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openspaceman

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  1. I know where you're coming from and @Woodworks is saying much the same but here in Sunny Surrey I was pulling softwood from my log shed in the low teens , I've very little left to test but I'll look to do a test. Yes but as I mentioned some posts back the equilibrium moisture content verses relative humidity is not a line but an area bounded by two ogives, one is the path the drying takes as timber dries and the other as it readsorbs moisture, I have found an image from a research paper on mahogany as an illustration, so it is to illustrate the principal only: Equilibrium moisture content of mahogany wood as a function of relative humidity at 25°C. Filled and open symbols correspond to the adsorption and desorption states, respectively. If you interpolate using 90% RH as the average maximum humidity a log will experience in the middle of a stack ( given that it takes time for the whole log to reach equilibrium) you will see it settles at 16% mc but the same log being dried from green settles at 19%. Again there is the problem is that the basis on which the moisture content is being measured is not stated. What it means is that the water from 25% down is weakly bonded to the wood structure and energy is needed to release the water molecules from that bond hence the drying line is higher than the wetting line.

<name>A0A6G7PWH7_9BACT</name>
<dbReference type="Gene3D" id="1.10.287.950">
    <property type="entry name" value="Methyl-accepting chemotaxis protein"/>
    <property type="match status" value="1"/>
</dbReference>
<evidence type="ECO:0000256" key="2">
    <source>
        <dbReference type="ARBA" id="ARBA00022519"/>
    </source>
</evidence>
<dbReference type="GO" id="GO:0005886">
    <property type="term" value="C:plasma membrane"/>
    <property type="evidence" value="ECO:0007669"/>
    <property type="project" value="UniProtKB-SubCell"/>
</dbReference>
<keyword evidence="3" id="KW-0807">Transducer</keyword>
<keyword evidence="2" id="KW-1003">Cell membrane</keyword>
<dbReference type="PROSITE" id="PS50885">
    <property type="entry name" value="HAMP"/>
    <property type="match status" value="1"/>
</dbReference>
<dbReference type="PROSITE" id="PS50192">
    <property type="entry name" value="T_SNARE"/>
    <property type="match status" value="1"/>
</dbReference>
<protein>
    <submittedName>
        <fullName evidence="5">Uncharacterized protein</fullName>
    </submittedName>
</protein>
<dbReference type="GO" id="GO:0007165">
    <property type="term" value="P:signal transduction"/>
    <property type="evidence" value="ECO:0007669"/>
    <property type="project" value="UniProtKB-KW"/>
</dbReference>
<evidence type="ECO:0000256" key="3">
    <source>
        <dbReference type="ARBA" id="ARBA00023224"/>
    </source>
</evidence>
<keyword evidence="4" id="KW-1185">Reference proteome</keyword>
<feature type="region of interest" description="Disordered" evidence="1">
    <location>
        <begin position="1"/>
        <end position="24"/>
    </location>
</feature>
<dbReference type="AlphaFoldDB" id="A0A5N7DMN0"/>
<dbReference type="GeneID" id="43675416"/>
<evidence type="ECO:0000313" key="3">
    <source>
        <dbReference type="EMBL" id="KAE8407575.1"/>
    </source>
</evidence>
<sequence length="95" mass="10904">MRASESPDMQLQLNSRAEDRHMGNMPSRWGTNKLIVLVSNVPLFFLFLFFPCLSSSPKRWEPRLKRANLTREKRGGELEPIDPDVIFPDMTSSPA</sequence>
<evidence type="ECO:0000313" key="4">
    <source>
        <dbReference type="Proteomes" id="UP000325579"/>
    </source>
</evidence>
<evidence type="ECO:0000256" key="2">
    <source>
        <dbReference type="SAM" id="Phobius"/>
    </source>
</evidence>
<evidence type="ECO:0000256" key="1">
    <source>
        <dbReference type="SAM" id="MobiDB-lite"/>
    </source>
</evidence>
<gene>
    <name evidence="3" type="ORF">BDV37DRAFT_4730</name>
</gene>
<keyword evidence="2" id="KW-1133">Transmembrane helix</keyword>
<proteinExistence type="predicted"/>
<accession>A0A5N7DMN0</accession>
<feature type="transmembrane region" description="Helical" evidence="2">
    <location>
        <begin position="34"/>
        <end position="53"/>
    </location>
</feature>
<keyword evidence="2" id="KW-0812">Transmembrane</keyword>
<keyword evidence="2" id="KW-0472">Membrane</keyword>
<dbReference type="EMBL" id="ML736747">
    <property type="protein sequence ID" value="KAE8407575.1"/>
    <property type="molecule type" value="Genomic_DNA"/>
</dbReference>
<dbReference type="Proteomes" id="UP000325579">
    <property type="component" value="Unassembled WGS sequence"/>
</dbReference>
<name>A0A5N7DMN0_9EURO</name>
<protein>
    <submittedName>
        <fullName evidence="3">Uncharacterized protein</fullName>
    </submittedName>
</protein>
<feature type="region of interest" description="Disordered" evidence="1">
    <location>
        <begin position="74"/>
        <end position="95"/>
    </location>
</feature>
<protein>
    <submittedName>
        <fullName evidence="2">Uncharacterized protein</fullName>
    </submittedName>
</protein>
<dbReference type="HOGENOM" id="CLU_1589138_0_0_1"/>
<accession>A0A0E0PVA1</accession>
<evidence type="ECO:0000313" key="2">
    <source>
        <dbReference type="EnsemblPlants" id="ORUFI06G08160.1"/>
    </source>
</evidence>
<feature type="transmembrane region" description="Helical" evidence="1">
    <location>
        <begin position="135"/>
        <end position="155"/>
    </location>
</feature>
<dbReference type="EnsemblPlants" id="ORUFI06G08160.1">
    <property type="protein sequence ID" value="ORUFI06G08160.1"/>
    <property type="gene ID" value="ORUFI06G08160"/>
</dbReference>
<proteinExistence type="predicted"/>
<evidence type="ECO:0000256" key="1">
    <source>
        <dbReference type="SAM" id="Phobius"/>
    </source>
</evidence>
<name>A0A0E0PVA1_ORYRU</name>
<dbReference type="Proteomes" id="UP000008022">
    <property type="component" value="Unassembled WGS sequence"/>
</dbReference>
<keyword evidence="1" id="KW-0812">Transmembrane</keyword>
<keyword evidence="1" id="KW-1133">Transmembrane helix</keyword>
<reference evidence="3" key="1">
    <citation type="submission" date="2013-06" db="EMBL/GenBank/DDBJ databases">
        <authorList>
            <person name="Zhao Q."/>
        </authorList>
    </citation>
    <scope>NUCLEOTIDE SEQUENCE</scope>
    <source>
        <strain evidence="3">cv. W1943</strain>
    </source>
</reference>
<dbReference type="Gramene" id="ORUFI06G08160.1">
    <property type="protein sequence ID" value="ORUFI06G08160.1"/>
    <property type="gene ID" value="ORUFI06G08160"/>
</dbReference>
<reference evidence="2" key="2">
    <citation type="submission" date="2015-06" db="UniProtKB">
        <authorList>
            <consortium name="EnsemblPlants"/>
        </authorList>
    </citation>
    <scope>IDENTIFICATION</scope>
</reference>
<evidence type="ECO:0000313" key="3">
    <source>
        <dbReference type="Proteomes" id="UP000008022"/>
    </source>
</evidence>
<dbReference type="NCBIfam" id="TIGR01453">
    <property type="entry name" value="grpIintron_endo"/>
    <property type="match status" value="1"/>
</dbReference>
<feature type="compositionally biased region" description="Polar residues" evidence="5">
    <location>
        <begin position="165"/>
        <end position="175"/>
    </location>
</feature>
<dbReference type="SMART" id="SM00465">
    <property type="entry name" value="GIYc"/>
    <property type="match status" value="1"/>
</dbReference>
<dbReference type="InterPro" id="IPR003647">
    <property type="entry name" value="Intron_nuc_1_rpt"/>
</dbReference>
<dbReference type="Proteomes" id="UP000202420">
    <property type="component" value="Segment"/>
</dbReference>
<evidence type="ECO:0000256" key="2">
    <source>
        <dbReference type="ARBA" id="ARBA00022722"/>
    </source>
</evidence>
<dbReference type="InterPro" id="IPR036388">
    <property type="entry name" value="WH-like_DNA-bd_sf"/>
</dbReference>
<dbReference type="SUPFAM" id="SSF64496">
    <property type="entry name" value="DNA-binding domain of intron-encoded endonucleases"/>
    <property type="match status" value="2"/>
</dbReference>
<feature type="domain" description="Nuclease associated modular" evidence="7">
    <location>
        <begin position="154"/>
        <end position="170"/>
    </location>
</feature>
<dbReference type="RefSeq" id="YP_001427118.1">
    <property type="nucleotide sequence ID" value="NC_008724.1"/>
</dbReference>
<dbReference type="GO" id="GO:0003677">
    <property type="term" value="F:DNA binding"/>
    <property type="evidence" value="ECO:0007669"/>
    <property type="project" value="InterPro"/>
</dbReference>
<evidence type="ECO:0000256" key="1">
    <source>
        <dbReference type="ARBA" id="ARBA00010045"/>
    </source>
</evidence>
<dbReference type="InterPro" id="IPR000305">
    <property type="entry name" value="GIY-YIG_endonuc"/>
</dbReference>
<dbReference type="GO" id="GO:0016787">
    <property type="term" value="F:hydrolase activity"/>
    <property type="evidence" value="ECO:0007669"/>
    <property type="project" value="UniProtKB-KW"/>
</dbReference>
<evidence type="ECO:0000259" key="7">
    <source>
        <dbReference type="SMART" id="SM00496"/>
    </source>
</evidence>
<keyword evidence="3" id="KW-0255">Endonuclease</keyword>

2. I possibly have not followed whether the tipper motor and ram were both transferred to the vehicle. If they were the heaviest loading would be when the pressure relief blew off and at this point the motor would be struggling and running slower and taking a higher current but no more than when on the other vehicle. On most of these electric-hydraulic pumps the spool valve and relief valve are built into the motor pump unit.